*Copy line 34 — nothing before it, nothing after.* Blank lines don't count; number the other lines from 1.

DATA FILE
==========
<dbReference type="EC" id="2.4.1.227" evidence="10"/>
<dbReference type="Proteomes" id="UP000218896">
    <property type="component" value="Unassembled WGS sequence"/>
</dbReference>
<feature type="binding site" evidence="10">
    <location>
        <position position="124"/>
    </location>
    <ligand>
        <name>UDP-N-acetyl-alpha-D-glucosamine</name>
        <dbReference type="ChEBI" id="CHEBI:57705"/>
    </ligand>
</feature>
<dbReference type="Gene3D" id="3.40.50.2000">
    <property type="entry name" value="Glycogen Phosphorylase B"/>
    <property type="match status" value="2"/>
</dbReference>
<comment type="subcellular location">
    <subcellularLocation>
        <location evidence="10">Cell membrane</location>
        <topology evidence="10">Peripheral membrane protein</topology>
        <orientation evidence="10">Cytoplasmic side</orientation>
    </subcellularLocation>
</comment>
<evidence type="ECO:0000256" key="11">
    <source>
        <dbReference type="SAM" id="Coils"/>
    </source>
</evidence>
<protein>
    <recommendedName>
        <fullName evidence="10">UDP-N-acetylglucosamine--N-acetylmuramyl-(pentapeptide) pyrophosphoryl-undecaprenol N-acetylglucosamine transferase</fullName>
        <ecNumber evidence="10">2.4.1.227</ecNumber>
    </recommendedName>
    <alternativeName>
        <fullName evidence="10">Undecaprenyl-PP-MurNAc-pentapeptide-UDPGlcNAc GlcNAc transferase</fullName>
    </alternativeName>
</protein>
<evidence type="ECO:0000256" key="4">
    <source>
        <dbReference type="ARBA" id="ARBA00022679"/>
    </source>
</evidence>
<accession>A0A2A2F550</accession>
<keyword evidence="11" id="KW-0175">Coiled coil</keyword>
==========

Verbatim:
    </recommendedName>